Comment Re:Is it really a war? (Score 1) 135

"The Internet" hasn't meant the physical network for at least 2 decades. Since at least the early '90s and the "internet superhighway", average people have used "The Internet" to refer to the collective set of interactive services and activities made possible by the network, rather than the underlying network hardware itself.

What good is the physical link if nothing intended to run on it is actually functioning?

Comment After over 15 years ads force me to leave slashdot (Score -1, Offtopic) 149

As a max karma poster who's been here since 1999 or so, I give up.

The last couple weeks, every time I open an article I get a hijacked redirect to the App Store.

Since you can't be bothered to police your ad network, I'm leaving for someone less intrusive (ArsTechnica)

I suffered through John Katz, pink ponies, multiple acquisitions with cross promotion, the infamous Beta and 2.0 redesigns, multiple attempts to modernize. I was here when this was almost the only site still responding and active during 9/11. I was here for the marriage proposal. I was here when making a /. story meant your little site had "made it" and the first you found out was that your server was hosed by the /. effect. I was here for the community and insightful (and inciteful) discussing.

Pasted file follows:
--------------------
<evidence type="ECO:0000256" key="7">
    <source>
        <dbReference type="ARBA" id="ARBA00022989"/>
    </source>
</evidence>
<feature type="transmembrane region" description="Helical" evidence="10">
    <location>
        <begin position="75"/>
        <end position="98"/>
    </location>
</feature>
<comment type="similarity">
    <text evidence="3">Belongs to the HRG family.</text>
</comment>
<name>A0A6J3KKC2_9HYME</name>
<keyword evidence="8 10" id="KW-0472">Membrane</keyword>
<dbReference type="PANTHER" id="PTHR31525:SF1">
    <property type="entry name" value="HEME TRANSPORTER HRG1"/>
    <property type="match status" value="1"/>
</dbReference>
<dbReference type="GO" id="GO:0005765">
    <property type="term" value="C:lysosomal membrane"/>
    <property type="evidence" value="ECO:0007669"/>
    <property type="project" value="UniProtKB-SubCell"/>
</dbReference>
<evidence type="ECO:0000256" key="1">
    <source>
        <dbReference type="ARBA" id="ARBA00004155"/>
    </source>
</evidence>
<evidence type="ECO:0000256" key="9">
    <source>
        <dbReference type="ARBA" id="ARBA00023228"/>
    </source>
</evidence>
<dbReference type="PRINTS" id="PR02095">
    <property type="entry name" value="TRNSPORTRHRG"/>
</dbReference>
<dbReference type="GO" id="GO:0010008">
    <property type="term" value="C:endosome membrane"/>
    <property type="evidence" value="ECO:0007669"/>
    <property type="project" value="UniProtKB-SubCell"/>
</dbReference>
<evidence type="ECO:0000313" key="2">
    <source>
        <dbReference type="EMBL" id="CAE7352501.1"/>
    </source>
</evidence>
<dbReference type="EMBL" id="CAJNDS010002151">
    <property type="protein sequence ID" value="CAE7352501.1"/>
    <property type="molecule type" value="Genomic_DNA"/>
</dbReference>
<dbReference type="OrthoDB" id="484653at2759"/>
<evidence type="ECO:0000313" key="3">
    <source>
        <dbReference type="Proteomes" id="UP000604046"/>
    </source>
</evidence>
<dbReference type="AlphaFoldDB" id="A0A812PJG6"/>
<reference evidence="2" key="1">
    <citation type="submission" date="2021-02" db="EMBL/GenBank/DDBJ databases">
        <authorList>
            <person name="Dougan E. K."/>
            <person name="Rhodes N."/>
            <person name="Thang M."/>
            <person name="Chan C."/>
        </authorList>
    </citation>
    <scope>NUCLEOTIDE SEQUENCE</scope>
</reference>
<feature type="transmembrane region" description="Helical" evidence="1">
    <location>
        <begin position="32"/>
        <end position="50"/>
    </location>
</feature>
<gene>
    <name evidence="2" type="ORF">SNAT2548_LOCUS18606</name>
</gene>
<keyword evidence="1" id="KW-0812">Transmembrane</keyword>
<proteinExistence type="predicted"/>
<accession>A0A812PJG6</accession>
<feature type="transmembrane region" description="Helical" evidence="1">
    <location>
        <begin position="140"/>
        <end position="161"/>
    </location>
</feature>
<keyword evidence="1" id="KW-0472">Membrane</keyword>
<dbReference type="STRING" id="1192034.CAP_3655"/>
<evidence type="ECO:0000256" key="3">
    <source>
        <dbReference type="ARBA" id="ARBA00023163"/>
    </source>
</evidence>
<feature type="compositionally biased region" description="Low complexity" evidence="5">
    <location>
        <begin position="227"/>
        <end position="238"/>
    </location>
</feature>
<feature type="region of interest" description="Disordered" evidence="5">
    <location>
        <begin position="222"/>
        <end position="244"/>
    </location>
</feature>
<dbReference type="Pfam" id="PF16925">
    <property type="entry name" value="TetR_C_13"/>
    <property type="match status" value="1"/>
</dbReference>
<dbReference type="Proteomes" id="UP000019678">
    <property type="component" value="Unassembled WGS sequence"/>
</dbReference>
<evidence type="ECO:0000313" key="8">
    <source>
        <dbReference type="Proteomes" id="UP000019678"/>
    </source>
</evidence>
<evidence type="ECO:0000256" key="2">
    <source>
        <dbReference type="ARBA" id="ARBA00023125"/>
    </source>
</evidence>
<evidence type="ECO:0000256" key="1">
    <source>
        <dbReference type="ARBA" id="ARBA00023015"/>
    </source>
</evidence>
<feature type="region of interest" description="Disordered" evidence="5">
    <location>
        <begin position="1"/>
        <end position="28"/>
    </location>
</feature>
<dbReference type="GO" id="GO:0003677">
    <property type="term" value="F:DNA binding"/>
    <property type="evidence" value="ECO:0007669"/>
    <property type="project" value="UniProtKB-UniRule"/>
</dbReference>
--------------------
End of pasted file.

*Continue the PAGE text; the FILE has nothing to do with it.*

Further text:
I'm leaving because of the ad abuse.

Comment Re:Sales Tax, Use Tax, and the Internet (Score 1) 347

You don't calculate your income tax 5-10 times a day. And income tax involves a crap ton of work to do every year and even two different programs can spit out wildly different results using the same data based on different interpretations and order-of-operations.

Your analogy is flawed.

Comment Re:Enormous tax and administrative burdens (Score 1) 347

And now your "simple" solution is complicated because the carriers don't know what's inside the box they are shipping (unless it falls into a prohibited or dangerous class of goods that require special handling).

And you still haven't solved the classification problems. Biologists debate the taxonomy of known species all the time (see bison bison bison vs. bison bison athabascae) and you think there's some simple way to classify manufactured products? Even Amazon hasn't solved that problem.